Many of us want to make changes in our lives that would enable us to become a better and more improved version of ourselves.
We all want to be and feel fit and healthy in our personal lives and feel successful in our careers.
Unfortunately, the majority of us rarely make the necessary changes to attain these aspirations for the simple fact that we are not focusing our efforts on the right task.
New year’s resolutions, the latest diet craze, seriously?
These are ephemeral actions that lead to failure and disappointment 99.9% of the time.
Luckily there’s a way to produce real change.
According to one of the greats, Tony Robbins, “the strongest force in the human personality is the need to stay consistent with how we define ourselves.”
However you are living your life right now is how you define yourself and every day your conscious and subconscious thoughts, beliefs and actions reinforce this identity.
What you must realize is that this “person” is built up of a compilation of outdated programs that have been installed into your mind since you were a child.
Can you imagine going into a computer store today and seeing a bunch of huge and ugly computers from the 70s or 80s? Well, that is what your mind looks like and is running off of.
It’s time to say F the BS and upgrade your mind’s software so that you can reinvent your identity.
Think about the people you aspire to be more like. Who are your heroes, who do you look up to?
Write them down.
To name a few, mine are Tony Robbins, Marcus Aurelius and Earl Nightingale.
Once you have a few, think about what qualities they possess that you want to instill into your identity.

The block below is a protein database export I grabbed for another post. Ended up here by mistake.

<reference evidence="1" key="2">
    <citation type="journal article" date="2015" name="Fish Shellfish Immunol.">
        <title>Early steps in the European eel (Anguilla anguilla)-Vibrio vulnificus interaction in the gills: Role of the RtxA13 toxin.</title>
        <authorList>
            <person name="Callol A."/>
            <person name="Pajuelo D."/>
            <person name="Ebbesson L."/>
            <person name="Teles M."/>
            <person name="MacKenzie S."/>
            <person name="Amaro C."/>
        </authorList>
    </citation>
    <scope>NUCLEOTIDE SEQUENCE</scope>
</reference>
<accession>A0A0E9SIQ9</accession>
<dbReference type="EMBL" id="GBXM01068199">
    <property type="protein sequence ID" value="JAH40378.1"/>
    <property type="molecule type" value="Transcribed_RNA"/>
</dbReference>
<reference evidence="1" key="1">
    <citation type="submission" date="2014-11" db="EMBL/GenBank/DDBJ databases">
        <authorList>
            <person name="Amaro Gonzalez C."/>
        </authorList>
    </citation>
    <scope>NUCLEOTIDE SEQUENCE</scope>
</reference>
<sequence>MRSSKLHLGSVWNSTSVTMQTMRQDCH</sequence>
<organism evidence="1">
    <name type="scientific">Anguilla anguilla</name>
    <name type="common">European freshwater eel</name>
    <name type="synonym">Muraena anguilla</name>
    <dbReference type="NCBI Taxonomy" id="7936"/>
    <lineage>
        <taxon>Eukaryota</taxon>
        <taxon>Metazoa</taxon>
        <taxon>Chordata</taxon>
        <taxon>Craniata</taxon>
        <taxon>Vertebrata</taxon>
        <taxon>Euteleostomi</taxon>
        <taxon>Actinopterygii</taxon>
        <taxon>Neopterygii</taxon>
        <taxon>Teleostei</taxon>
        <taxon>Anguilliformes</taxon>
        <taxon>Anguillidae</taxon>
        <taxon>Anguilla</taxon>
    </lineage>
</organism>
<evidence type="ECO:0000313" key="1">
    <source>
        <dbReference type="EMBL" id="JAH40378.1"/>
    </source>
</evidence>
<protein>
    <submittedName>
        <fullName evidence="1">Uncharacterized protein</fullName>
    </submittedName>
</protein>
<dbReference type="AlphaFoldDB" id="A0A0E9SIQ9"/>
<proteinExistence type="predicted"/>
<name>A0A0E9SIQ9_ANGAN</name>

Write them down.
For example, Tony Robbins has a deep passion for constant and never ending self improvement, learning how the best of the best improve themselves and then sharing and giving back to others by providing them with the insights he uncovers.
Now that you have a few, do some research on these people if possible and read/listen/watch as much content on/about them as you can. If they have interviews, podcasts, documentaries, their own books, etc, make it your top priority to consume and digest all of it.
As you do so, write down information that you find interesting, it can be a quote you really like or a specific concept that you would like to learn more about.
Armed with this information, take out a piece of paper (or type it out on your computer) and start writing down everything that you can think of that is related to what you’ve learned from this person (or people). Write it as if you were going to send it to a friend and explain to them, through your own words, what you’ve learned.
The method to the madness
When you have the intention of writing down what you are learning as you are consuming it, your brain kicks itself into a higher gear where your focus is heightened and a surge of energy flows to you.
When in this incredible state, your mind begins to associate past experiences and references with the incoming information of knowledge and automatically attempts to connect certain pieces together for you to make sense of it all.
And when you take these thoughts floating around in your mind and concentrate on formulating them into structured and coherent sentences, you start to better understand the context.
With a clear comprehension of the material, you’ll subconsciously seek out and naturally find more relevant knowledge that reinforces what you have begun to learn.
This momentum and feeling of progress is invigorating.
You slowly start to become what you think about.
This is the secret to creating a change in identity.
To take things a step further and really accelerate the process, actually share your writing with family and friends. This produces a social contract of sorts where you will begin to convince yourself and feel more confident in the fact that that you know what you are talking about and that because you do so, that you now have to live in alignment with the information that you are writing down.
Identity = changed
“It is not until you change your identity to match your life blueprint that you will understand why everything in the past never worked.” – Shannon L. Alder
P.S. – Now that you have written down the people you admire, the qualities you aspire to possess, and the knowledge that you’ve retained and shared with others, it’s really helpful to create your own database/bible of “principles” (that you can constantly update) that you strive to live by (here’s mine for reference – Principles to live by)